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The Paradox of Misaligned Profiling: Theory and Experimental Evidence

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Listed:
  • Holt, Charles
  • Kydd, Andrew
  • Razzolini, Laura
  • Sheremeta, Roman

Abstract

This paper implements an experimental test of a game-theoretic model of equilibrium profiling. Attackers choose a demographic “type” from which to recruit, and defenders choose which demographic types to search. Some types are more reliable than others in the sense of having a higher probability of carrying out a successful attack if they get past the security checkpoint. In a Nash equilibrium, defenders tend to profile by searching the more reliable attacker types more frequently, whereas the attackers tend to send less reliable types. Data from laboratory experiments with financially motivated human subjects are consistent with the qualitative patterns predicted by theory. However, we also find several interesting behavioral deviations from the theory.

Suggested Citation

  • Holt, Charles & Kydd, Andrew & Razzolini, Laura & Sheremeta, Roman, 2014. "The Paradox of Misaligned Profiling: Theory and Experimental Evidence," MPRA Paper 56508, University Library of Munich, Germany.
  • Handle: RePEc:pra:mprapa:56508
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    References listed on IDEAS

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    1. Kate Antonovics & Brian G. Knight, 2009. "A New Look at Racial Profiling: Evidence from the Boston Police Department," The Review of Economics and Statistics, MIT Press, vol. 91(1), pages 163-177, February.
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    4. Cary Deck & Roman M. Sheremeta, 2012. "Fight or Flight?," Journal of Conflict Resolution, Peace Science Society (International), vol. 56(6), pages 1069-1088, December.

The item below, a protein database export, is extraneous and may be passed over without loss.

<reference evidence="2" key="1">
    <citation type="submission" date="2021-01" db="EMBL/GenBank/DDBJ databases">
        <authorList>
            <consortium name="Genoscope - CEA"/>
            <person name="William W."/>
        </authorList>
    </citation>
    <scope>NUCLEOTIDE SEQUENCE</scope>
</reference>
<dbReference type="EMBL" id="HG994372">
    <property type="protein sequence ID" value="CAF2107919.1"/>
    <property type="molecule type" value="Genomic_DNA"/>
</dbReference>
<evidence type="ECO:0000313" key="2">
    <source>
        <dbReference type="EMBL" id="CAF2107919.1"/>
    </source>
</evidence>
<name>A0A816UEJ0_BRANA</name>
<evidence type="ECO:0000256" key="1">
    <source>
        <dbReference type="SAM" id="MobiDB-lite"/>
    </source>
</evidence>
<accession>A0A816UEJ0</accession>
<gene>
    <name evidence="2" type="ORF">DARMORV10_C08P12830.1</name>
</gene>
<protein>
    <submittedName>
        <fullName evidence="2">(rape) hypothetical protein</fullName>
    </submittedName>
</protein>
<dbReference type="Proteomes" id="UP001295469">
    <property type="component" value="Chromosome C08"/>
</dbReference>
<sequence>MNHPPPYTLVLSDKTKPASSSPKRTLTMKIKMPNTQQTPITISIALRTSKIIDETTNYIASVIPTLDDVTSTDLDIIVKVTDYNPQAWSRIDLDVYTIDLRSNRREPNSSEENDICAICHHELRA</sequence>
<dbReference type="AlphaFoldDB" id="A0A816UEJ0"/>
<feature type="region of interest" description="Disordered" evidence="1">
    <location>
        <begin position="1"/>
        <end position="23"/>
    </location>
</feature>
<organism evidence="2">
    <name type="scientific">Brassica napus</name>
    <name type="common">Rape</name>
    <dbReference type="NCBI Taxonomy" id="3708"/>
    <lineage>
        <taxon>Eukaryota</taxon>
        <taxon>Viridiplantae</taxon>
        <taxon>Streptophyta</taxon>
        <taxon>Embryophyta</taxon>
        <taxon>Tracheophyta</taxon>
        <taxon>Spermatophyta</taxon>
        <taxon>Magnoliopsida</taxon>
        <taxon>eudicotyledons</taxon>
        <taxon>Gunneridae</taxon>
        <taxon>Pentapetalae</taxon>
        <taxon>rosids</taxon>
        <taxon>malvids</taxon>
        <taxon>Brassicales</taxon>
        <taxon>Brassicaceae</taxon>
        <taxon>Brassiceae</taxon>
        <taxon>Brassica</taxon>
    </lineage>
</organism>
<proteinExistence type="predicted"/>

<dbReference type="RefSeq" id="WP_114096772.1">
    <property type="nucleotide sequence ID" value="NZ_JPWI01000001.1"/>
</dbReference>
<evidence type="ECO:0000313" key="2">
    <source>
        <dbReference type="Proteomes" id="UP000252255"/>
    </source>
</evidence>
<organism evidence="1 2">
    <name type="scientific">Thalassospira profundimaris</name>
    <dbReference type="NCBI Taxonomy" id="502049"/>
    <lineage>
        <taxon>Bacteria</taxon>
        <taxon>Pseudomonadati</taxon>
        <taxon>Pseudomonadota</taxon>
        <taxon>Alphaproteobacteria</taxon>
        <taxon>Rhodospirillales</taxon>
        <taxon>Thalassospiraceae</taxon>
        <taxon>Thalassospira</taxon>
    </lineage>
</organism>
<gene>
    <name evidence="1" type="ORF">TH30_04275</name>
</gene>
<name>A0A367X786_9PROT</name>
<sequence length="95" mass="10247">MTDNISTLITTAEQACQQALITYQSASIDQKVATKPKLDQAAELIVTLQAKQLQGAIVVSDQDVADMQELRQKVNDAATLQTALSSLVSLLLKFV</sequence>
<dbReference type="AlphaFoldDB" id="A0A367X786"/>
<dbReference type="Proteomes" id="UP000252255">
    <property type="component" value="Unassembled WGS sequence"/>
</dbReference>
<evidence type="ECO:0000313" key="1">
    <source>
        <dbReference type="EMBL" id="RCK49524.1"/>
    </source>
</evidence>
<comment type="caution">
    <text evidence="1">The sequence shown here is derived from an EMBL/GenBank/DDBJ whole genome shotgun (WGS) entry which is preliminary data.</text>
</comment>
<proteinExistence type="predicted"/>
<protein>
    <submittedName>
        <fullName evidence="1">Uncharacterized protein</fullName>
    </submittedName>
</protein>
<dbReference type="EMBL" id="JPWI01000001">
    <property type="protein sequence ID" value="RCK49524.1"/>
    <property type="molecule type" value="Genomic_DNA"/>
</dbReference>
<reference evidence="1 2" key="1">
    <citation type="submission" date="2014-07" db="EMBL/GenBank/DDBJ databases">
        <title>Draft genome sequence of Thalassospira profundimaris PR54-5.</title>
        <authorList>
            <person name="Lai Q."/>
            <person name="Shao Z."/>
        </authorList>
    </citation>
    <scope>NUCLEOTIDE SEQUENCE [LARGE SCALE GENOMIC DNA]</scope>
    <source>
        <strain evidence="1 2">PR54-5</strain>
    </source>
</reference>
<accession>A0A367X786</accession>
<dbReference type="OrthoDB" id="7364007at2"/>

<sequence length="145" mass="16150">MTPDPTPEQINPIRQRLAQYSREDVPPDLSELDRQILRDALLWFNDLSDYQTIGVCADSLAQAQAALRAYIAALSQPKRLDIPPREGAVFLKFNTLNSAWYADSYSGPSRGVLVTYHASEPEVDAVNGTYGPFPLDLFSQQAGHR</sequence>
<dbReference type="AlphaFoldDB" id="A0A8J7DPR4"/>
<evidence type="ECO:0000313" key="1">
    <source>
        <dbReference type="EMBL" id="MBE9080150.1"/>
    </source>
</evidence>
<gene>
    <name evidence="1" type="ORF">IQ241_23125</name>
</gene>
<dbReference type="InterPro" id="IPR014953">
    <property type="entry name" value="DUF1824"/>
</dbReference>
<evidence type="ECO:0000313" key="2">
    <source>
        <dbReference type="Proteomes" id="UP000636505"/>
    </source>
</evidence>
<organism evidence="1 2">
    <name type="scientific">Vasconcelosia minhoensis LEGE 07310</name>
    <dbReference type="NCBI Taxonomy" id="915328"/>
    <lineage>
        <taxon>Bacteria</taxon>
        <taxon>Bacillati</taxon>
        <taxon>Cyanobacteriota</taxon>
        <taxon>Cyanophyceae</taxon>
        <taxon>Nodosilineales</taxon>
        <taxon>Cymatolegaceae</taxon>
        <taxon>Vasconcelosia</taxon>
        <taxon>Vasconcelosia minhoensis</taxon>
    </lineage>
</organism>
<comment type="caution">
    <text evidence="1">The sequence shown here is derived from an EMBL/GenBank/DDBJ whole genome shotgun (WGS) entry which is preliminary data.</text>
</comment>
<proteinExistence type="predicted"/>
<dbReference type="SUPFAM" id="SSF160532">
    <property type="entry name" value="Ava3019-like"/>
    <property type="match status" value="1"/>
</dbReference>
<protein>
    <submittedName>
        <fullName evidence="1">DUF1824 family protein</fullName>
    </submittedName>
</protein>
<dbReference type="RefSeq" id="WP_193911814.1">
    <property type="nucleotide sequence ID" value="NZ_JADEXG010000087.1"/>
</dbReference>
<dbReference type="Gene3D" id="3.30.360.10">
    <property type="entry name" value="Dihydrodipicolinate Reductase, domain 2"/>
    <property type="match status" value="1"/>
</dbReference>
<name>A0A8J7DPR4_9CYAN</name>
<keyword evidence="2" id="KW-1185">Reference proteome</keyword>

5. John Knowles & Nicola Persico & Petra Todd, 2001. "Racial Bias in Motor Vehicle Searches: Theory and Evidence," Journal of Political Economy, University of Chicago Press, vol. 109(1), pages 203-232, February.
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    8. Vincent P. Crawford & Nagore Iriberri, 2007. "Fatal Attraction: Salience, Naïveté, and Sophistication in Experimental "Hide-and-Seek" Games," American Economic Review, American Economic Association, vol. 97(5), pages 1731-1750, December.
    9. Roman M. Sheremeta, 2013. "Overbidding And Heterogeneous Behavior In Contest Experiments," Journal of Economic Surveys, Wiley Blackwell, vol. 27(3), pages 491-514, July.
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    Cited by:

    1. Emmanuel Dechenaux & Dan Kovenock & Roman Sheremeta, 2015. "A survey of experimental research on contests, all-pay auctions and tournaments," Experimental Economics, Springer;Economic Science Association, vol. 18(4), pages 609-669, December.
    2. Mago, Shakun & Sheremeta, Roman, 2018. "New Hampshire Effect: Behavior in Sequential and Simultaneous Multi-Battle Contests," MPRA Paper 85337, University Library of Munich, Germany.
    3. Erik O. Kimbrough & Kevin Laughren & Roman Sheremeta, 2017. "War and Conflict in Economics: Theories, Applications, and Recent Trends," Discussion Papers dp17-10, Department of Economics, Simon Fraser University.
    4. Shakun D. Mago & Roman M. Sheremeta, 2012. "Multi-Battle Contests: An Experimental Study," Working Papers 12-06, Chapman University, Economic Science Institute.
    5. Irfanoglu, Zeynep & Mago, Shakun & Sheremeta, Roman, 2015. "New Hampshire Effect: Behavior in Sequential and Simultaneous Election Contests," MPRA Paper 67520, University Library of Munich, Germany.

    More about this item

    Keywords

    terrorism; profiling; game theory; laboratory experiment;

    JEL classification:

    • C72 - Mathematical and Quantitative Methods - - Game Theory and Bargaining Theory - - - Noncooperative Games
    • C91 - Mathematical and Quantitative Methods - - Design of Experiments - - - Laboratory, Individual Behavior
    • J16 - Labor and Demographic Economics - - Demographic Economics - - - Economics of Gender; Non-labor Discrimination

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